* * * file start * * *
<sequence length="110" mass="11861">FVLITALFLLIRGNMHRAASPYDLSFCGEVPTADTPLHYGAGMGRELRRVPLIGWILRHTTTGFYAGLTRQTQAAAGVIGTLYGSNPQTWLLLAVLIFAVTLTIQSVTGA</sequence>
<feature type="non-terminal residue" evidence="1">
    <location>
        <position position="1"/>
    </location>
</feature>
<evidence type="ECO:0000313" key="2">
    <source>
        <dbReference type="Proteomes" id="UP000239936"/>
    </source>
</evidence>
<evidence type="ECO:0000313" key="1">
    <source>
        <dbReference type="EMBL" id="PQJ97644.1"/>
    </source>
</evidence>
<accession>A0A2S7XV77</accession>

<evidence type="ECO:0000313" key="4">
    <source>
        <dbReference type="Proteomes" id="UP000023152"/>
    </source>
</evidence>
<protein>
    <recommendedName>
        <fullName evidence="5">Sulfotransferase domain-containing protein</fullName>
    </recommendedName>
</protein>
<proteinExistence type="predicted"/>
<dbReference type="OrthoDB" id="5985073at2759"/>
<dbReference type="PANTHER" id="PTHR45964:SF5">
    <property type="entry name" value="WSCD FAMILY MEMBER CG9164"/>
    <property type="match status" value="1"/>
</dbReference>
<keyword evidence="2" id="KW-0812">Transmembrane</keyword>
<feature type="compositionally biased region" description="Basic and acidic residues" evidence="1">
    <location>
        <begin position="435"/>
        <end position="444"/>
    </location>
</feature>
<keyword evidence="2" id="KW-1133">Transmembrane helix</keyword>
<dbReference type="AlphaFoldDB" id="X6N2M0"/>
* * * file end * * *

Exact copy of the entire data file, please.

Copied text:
<sequence length="110" mass="11861">FVLITALFLLIRGNMHRAASPYDLSFCGEVPTADTPLHYGAGMGRELRRVPLIGWILRHTTTGFYAGLTRQTQAAAGVIGTLYGSNPQTWLLLAVLIFAVTLTIQSVTGA</sequence>
<feature type="non-terminal residue" evidence="1">
    <location>
        <position position="1"/>
    </location>
</feature>
<evidence type="ECO:0000313" key="2">
    <source>
        <dbReference type="Proteomes" id="UP000239936"/>
    </source>
</evidence>
<evidence type="ECO:0000313" key="1">
    <source>
        <dbReference type="EMBL" id="PQJ97644.1"/>
    </source>
</evidence>
<accession>A0A2S7XV77</accession>

<evidence type="ECO:0000313" key="4">
    <source>
        <dbReference type="Proteomes" id="UP000023152"/>
    </source>
</evidence>
<protein>
    <recommendedName>
        <fullName evidence="5">Sulfotransferase domain-containing protein</fullName>
    </recommendedName>
</protein>
<proteinExistence type="predicted"/>
<dbReference type="OrthoDB" id="5985073at2759"/>
<dbReference type="PANTHER" id="PTHR45964:SF5">
    <property type="entry name" value="WSCD FAMILY MEMBER CG9164"/>
    <property type="match status" value="1"/>
</dbReference>
<keyword evidence="2" id="KW-0812">Transmembrane</keyword>
<feature type="compositionally biased region" description="Basic and acidic residues" evidence="1">
    <location>
        <begin position="435"/>
        <end position="444"/>
    </location>
</feature>
<keyword evidence="2" id="KW-1133">Transmembrane helix</keyword>
<dbReference type="AlphaFoldDB" id="X6N2M0"/>